Disclosing lobby money going too far?

U.S. House of Representatives

TEXT OF STORY

Doug Krizner: A new law passed by Congress this summer is shaking up the lobbying business. It requires disclosure of the companies and groups that give more than $5,000 per quarter to lobbying efforts.

Some big organizations in D.C. are worried about the effects this will have on their members, and they're asking Congress for help. Jeremy Hobson reports.


Jeremy Hobson: Ever since the Jack Abramoff scandal, Congress has been looking for a way to close a loophole that allows front groups to lobby and keep donors names secret.

Craig Holman, with the group Public Citizen, helped push through the bill at issue here.

Craig Holman: The public has long decided that it has a right to know who's trying to influence Congress. And Congress has agreed with the public, saying that Congress has a right to know who is footing the bill.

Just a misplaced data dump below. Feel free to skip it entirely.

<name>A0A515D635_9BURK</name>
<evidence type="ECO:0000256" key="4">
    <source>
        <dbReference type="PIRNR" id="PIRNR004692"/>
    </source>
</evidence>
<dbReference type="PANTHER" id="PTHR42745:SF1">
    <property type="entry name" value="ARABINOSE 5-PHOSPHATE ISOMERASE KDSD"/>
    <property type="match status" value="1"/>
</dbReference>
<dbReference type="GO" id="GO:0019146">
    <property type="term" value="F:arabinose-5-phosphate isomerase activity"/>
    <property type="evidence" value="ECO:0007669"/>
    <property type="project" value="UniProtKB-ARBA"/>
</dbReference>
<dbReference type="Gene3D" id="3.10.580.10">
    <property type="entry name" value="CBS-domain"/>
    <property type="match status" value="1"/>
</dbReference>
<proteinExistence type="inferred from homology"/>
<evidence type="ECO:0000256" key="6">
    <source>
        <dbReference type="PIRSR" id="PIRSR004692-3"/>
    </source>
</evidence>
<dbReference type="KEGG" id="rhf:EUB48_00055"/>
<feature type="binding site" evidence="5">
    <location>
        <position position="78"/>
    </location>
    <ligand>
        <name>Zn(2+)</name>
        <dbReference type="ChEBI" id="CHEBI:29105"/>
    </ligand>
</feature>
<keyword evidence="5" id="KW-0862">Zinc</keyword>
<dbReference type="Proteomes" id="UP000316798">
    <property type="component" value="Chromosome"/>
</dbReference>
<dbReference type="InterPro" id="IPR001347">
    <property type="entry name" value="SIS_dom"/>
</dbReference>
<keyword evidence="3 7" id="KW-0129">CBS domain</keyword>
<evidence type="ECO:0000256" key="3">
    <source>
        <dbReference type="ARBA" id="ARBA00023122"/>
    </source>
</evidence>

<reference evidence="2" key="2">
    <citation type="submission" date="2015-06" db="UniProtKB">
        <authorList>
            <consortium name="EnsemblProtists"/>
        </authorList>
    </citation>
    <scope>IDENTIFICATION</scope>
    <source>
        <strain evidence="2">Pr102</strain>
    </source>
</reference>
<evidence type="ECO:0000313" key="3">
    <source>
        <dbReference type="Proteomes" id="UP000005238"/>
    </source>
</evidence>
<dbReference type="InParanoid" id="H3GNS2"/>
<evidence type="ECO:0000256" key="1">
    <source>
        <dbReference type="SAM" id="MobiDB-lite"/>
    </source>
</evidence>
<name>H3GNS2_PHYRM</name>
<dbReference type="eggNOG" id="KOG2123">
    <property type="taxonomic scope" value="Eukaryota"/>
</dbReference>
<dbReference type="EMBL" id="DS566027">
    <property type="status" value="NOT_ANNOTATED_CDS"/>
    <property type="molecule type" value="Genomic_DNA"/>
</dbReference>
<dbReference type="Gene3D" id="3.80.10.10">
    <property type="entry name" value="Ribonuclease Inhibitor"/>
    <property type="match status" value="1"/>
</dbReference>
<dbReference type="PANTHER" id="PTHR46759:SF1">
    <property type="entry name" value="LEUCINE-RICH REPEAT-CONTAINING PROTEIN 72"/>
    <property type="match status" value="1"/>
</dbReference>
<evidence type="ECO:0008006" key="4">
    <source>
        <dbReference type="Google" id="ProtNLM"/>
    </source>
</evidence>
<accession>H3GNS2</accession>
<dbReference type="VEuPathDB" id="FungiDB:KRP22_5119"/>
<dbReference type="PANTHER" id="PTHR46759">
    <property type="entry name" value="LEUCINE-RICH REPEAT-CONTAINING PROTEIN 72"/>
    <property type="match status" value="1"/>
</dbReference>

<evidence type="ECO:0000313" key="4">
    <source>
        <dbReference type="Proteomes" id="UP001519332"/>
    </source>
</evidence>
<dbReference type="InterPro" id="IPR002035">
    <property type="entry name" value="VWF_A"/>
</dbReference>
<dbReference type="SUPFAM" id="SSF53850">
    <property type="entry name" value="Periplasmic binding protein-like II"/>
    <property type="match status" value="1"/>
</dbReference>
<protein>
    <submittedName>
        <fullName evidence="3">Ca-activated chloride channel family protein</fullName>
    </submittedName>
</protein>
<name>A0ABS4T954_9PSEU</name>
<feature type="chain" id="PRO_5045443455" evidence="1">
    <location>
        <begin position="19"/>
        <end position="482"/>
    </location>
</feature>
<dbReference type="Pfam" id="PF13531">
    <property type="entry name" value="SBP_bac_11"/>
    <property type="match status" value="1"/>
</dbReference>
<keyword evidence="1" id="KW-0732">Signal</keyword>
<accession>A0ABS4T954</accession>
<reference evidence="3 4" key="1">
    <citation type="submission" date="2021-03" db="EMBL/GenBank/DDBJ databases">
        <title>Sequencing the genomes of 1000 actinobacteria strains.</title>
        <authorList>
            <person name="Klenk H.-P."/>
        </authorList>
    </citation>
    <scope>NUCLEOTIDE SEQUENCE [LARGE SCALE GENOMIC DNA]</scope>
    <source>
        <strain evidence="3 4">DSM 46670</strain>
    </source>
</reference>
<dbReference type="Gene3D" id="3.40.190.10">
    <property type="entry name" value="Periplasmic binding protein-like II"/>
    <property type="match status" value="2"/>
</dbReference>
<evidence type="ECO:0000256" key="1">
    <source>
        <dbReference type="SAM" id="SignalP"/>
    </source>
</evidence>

But some big-name trade groups say the new rules go too far.

Quentin Riegel is with the National Association of Manufacturers, which wrote a letter to Congress protesting the changes:

Quentin Riegel: We have over 10,000 member companies. Many of them give more than $5,000 in dues, and that money is used in part for lobbying. So there could be thousands of companies affected by this.

Riegel says if Congress doesn't clarify the rules and narrow their reach, a lawsuit could be on the way.

In Washington, I'm Jeremy Hobson for Marketplace.

About the author

Jeremy Hobson is host of Marketplace Morning Report, where he looks at business news from a global perspective to prepare listeners for the day ahead.

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